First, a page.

Budget travel can be an exciting, challenging experience and there are lots of ways to save money on the basics: lodging, eating and transportation. Here’s my take on saving money on your London vacation.
Budget Accommodations in London
You’ll need to sleep, and a park bench just won’t do—but a couch could be perfect if you’re an ultra-independent traveler. Couch Surfing has become popular amongst the extreme backpacker crowd, and it does offer a free and authentic travel experience, if you’re up for it. Participants create an account and profile, and then seek out other members in the locations they wish to visit. I must confess that I’ve never tried this myself, but my friends have with great success (and have made lasting friendships with their hosts).
If you’re on a budget, but are not quite ready to crash on a stranger’s couch, hostels can be a wonderful option. Hostels offer beds in shared dorms, communal bathrooms, and often provide friendly common areas. They are conducive to meeting fellow travelers (I met my husband in one!), but sometimes are not ideal for getting a good night’s sleep. Hostels offer a variety of different atmospheres and clientele: some are rambunctious and full of revelers, some feel a bit sterile and host a decidedly older crowd, and most fit somewhere between these extremes. Do your research, as I’ve found the reviews on hostel booking websites to be pretty accurate.
If you have a bit more money to play with and covet a home-away-from-home, a self-catering apartment could be your best choice. This option becomes very budget-friendly if you are traveling in a group, as they usually have room for two or more. Travelers looking for rest and relaxation, and not necessarily looking for social interaction with other backpackers, are best served by this option. Many websites specialize in this category, but don’t forget to also try a basic internet search, because there are many individuals that aren’t affiliated with formal websites. Some lovely apartments are even listed on Craigslist, VRBO and Gumtree, so do invest some time in browsing.
Saving Money on Meals in London
You’ll also need to eat, but you don’t have to spend much more on food than you would at home. Shop as the Londoners do, at supermarkets (Sainsbury’s is my favorite), where you’ll find cheap, wholesome foods for a fraction of the cost in restaurants. Hostels and holiday apartments have guest kitchens, and using these facilities even once per day can bring down your traveling costs immensely. Think ahead—are you going out for dinner? Plan on stocking up on fruit and cereal for breakfast, and perhaps heating up soups for lunch. Suddenly, you can afford a fun meal out without the worry or guilt. Budget travel shouldn’t be about completely limiting yourself—it can be a happy, and rewarding, compromise.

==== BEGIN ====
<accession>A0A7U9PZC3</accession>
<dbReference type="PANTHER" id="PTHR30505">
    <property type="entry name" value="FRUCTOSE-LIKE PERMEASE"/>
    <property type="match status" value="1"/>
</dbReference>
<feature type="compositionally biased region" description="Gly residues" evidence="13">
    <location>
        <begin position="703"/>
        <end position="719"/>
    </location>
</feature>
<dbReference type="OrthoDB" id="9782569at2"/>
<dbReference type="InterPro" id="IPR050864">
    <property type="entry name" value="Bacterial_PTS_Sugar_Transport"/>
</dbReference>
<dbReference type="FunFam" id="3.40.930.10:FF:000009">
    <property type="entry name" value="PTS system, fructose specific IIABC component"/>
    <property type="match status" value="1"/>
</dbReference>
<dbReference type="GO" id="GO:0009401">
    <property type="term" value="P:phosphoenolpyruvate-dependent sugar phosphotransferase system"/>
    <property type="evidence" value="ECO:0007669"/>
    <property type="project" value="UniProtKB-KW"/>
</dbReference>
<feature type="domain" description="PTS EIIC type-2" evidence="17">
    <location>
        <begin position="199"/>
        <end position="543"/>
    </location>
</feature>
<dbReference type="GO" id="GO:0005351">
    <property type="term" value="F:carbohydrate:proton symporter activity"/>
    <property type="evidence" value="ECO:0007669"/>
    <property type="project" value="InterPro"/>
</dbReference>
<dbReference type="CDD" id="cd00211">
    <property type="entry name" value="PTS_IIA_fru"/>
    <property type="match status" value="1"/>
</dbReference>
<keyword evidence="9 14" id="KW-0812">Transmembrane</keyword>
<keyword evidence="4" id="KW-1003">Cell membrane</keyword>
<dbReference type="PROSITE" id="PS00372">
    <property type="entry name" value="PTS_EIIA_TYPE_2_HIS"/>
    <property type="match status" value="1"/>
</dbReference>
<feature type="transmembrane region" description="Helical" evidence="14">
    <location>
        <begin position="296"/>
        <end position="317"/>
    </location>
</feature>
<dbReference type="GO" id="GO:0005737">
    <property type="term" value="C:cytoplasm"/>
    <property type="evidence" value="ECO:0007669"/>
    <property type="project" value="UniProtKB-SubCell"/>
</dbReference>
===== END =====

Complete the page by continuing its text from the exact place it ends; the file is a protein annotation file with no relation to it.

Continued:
If you’re exploring for the day and cannot make it back to your kitchen for lunch, ‘take away’ is the name of the game. Sandwiches are widely available (from Boots, to Marks and Spencer, to Pret A Manger), and a fish-and-chip shop may offer a cheap and cheerful (if not exactly healthy) lunch on the go. I’ve also found that carrying snacks such as nuts and dried fruit is helpful, especially during long days of sightseeing. When dinner finally rolls around, you’ll be able to savor the food and experience without stressing about the cost. (Of course meals can be switched around, too: if you’re craving a big pub lunch, pick up a simple pasta-and-sauce dinner on your way back to your accommodations.)
Getting around London on a Budget
Finally, you’ll need to budget some money towards transportation. But if you plan ahead, it does not need to break the bank. The largest cost you’ll probably face is the journey to and from the airport. But even here, there are a number of good alternatives. Instead of taking the Heathrow or Gatwick Express trains, which are primarily for tourists, consider taking regular public transport. Yes, the tube and commuter trains are a slower ride, but you’ll more than make up for it in money saved. For instance, the Heathrow Express costs £32 for a return journey into Central London, while the Underground only costs £5 each way (before the Oyster card discount—see below). If you take the tube both ways, that’s a massive savings of £22, which is enough for another ‘splurge’ or for a daily pint during your trip. Another wallet-friendly alternative is to make the trip by bus. See National Express for more details.
For getting around the city, you’ll need to rely on more than just your own two feet (but do walk when possible—it’s always free, and it’s the best way to sight see). The Underground is a travel experience unto itself, and once you master that famous map, it is a fantastic way to get from point-to-point. Buses are also a good value, and allow you to see London at street level. Make your transportation money go further by purchasing either a Travelcard (which allows unlimited travel over a day or week), or an Oyster card (which operates in a discounted pay-as-you-go manner). Both are sold by Transport for London, and they can even mail you the cards before you depart for your holiday. One more hint about the tube: the map isn’t to scale, so walking in Central London can actually be the easier option (the most well-known example of this is the paltry 260 meter distance between the Covent Garden and Leicester Square stations).
An independent tour of London might cost more than it used to, but it is still attainable. By budgeting your funds and making the most of the money you do have, you’ll be able to experience the city without feeling like you’re missing something. And, London is a city worth visiting, even on a budget. We think Viator offers a great variety of tours and London play tickets at reasonable pricing
Written by Amy Vasereno for EuropeUpClose.com